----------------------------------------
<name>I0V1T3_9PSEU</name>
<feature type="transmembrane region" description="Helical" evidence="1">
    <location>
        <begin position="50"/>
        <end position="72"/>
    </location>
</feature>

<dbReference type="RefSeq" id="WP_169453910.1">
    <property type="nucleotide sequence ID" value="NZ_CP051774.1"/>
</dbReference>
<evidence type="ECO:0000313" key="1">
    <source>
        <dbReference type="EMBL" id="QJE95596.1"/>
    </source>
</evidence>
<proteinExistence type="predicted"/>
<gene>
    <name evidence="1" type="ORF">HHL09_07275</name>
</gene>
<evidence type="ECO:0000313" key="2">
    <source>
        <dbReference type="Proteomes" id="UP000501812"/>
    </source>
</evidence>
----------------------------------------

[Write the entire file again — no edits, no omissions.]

<name>I0V1T3_9PSEU</name>
<feature type="transmembrane region" description="Helical" evidence="1">
    <location>
        <begin position="50"/>
        <end position="72"/>
    </location>
</feature>

<dbReference type="RefSeq" id="WP_169453910.1">
    <property type="nucleotide sequence ID" value="NZ_CP051774.1"/>
</dbReference>
<evidence type="ECO:0000313" key="1">
    <source>
        <dbReference type="EMBL" id="QJE95596.1"/>
    </source>
</evidence>
<proteinExistence type="predicted"/>
<gene>
    <name evidence="1" type="ORF">HHL09_07275</name>
</gene>
<evidence type="ECO:0000313" key="2">
    <source>
        <dbReference type="Proteomes" id="UP000501812"/>
    </source>
</evidence>